BATH — Through these gates…

Thousands of men and women from BIW know this familiar phrase at the main entrance to Bath Iron Works: Through these gates pass the best shipbuilders in the world.

Our history is a great source of pride. It also serves as a reminder to each generation of shipbuilders that BIW’s reputation is earned over and over each and every day.

The demographic trends of our state are reflected in our people. Waves of shipbuilders who came into BIW when the first Arleigh Burke destroyers were being built in the 1980s have retired and more continue to do so. We all have a stake in finding and training their successors.

In sharp contrast to the ongoing loss of manufacturing jobs in Maine and across the United States, BIW is hiring. We’ve hired more than 2,000 people since 2014 and are poised to hire an additional 2,000 over the next five years.

These are good-paying jobs with good benefits – the kinds of jobs that enable people to live in Maine and to buy homes, raise families, educate their children, save for retirement and contribute to their community.

Today, 5,700 men and women engage in our unique form of manufacturing, one that requires advanced skills in numerous trades, including welders, pipefitters and electricians, along with design disciplines like naval architecture and marine engineering.

As the Navy grapples with the challenges of recapitalizing America’s fleet, BIW’s role will depend on how successfully we maintain our highly skilled workforce and whether we have world-class facilities.

Anyone driving down Washington Street in Bath can see BIW has been investing in our facilities, modernizing our buildings and machinery to provide a safer and more efficient workplace.

As important are the investments we are making in our people. New employees at BIW are taught trade-specific skills in our Trades Learning Center – from welding and grinding to rigging steel for major crane lifts.

Every summer, BIW hires dozens of interns, many of them from the engineering programs at the University of Maine and Maine Maritime Academy, to give students real-world experience in manufacturing and to interest them in becoming part of our rich heritage.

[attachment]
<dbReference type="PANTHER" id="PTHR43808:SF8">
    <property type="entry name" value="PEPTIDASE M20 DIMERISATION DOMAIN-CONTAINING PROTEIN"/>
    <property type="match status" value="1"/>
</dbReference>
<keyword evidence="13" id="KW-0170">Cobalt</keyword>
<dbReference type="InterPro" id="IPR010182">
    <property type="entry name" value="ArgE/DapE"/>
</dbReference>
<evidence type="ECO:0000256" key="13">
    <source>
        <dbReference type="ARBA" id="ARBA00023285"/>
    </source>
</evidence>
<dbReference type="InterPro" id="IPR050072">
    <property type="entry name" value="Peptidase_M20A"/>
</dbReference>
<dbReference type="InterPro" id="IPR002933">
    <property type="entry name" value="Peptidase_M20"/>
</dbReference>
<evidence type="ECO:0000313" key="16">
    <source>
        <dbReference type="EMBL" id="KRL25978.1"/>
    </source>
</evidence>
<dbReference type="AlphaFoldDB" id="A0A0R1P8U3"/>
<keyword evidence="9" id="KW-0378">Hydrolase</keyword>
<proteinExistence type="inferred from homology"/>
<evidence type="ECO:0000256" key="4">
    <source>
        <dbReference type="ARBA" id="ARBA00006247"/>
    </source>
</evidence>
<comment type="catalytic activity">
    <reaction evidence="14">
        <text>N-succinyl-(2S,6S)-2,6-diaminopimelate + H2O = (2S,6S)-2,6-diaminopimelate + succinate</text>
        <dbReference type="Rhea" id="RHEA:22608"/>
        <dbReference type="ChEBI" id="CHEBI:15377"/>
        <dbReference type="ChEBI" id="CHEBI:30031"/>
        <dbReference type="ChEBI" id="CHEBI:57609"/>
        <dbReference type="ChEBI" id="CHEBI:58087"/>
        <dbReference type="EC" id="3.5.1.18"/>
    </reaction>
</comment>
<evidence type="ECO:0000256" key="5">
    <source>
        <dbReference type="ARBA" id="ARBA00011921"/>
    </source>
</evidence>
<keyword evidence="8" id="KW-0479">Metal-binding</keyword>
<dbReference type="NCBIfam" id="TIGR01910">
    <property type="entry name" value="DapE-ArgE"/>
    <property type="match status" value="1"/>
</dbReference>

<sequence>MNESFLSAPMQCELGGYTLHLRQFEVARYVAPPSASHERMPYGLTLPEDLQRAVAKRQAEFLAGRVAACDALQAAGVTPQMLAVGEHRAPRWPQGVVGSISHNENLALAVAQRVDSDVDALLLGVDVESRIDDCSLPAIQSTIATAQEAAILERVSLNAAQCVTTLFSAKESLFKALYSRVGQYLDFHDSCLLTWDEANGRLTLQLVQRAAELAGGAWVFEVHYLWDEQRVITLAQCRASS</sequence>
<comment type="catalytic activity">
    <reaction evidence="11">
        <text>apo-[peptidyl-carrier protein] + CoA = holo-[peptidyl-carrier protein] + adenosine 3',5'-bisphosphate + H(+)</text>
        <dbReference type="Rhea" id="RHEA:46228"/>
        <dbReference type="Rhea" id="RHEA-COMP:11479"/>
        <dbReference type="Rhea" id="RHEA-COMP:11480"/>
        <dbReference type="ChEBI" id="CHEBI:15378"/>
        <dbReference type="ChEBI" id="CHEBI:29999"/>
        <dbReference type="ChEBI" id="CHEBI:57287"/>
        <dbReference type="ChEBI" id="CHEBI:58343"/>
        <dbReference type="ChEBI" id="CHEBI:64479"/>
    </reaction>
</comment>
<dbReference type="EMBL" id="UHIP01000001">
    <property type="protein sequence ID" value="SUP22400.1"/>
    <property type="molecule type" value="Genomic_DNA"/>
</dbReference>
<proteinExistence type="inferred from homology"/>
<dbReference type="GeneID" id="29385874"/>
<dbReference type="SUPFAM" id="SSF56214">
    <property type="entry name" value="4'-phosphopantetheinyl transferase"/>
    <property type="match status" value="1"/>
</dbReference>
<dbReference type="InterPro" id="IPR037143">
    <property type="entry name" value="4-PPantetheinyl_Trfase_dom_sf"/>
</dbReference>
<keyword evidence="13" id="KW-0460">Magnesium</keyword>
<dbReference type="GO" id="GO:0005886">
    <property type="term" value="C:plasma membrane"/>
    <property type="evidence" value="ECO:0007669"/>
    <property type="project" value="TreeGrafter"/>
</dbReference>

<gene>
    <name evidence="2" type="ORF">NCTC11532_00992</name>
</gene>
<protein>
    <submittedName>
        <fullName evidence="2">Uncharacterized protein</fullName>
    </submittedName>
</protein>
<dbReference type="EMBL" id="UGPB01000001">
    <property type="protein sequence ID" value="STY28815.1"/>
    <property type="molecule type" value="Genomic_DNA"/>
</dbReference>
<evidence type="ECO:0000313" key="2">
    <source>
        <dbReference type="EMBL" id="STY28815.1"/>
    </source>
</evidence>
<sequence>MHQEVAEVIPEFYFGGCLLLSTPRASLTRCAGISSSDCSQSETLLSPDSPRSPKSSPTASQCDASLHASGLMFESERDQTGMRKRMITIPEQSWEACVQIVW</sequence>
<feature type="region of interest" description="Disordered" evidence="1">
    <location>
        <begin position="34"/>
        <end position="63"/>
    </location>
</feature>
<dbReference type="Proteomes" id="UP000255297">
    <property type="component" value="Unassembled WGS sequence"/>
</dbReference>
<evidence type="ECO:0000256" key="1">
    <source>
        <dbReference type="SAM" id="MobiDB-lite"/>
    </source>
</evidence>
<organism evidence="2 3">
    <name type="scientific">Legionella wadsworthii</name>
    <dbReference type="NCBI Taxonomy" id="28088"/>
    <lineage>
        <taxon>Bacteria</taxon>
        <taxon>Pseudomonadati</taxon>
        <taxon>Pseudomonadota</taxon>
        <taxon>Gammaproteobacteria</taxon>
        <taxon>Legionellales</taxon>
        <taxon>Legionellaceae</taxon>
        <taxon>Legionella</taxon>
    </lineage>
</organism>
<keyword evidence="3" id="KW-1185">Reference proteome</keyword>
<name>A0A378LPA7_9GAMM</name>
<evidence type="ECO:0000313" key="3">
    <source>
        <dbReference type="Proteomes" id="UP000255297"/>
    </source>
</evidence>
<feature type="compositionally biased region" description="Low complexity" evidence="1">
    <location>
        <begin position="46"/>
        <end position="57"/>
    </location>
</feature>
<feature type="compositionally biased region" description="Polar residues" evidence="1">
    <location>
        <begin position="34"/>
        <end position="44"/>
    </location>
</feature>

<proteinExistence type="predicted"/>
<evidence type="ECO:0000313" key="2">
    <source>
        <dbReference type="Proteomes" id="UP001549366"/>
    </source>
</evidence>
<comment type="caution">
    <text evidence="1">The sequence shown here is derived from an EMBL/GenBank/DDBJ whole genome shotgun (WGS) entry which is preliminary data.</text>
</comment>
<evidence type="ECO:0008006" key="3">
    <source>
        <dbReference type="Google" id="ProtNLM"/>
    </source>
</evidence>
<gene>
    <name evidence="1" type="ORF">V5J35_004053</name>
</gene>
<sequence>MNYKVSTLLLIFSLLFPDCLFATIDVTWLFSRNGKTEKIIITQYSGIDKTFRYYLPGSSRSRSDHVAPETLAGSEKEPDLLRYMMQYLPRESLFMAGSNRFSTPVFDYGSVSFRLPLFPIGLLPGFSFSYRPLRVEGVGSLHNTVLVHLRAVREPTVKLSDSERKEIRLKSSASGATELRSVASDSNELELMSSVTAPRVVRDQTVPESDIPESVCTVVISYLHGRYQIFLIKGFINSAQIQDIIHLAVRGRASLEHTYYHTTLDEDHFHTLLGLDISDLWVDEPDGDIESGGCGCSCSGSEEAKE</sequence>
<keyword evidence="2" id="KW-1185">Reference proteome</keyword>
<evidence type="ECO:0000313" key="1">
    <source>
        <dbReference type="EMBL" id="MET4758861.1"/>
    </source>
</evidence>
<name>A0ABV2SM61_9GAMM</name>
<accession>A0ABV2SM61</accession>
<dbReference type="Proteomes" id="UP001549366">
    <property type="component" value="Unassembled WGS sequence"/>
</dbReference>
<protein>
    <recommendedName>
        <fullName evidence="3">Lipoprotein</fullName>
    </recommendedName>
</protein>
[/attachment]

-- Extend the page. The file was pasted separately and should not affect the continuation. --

Our apprenticeship program has existed since the 1920s and provides a pool of highly trained mechanics and designers who become force multipliers in shipbuilding and ship design, dramatically increasing our output and effectiveness. Today, BIW employs more than 400 current or former apprentices.

Why does all this matter? BIW’s impact is felt throughout the state. We have an annual payroll of more than $400 million, including people from as far away as Aroostook County. We purchase $45 million in supplies and services each year from companies in 11 of the state’s 16 counties.

BIW currently has six ships under construction, with three more under contract, but we can never rest. Our time horizon is long and we operate in a very competitive environment.

BIW can continue to be an engine for economic growth and provide opportunity for thousands of Maine families, but a skilled workforce remains the key to our future, just as it is for all businesses, large and small.

Maine’s high schools, our Maine Community College System and public universities are helping to prepare candidates for BIW careers. We in turn are working in partnership with these institutions and Maine Quality Centers to help guide that training.

For us, it all comes down to that sign we pass under every day. We want to keep the best shipbuilders in the world passing through our gates for generations to come and we want the chance to prove with every ship we deliver that “Bath Built is Best Built.”

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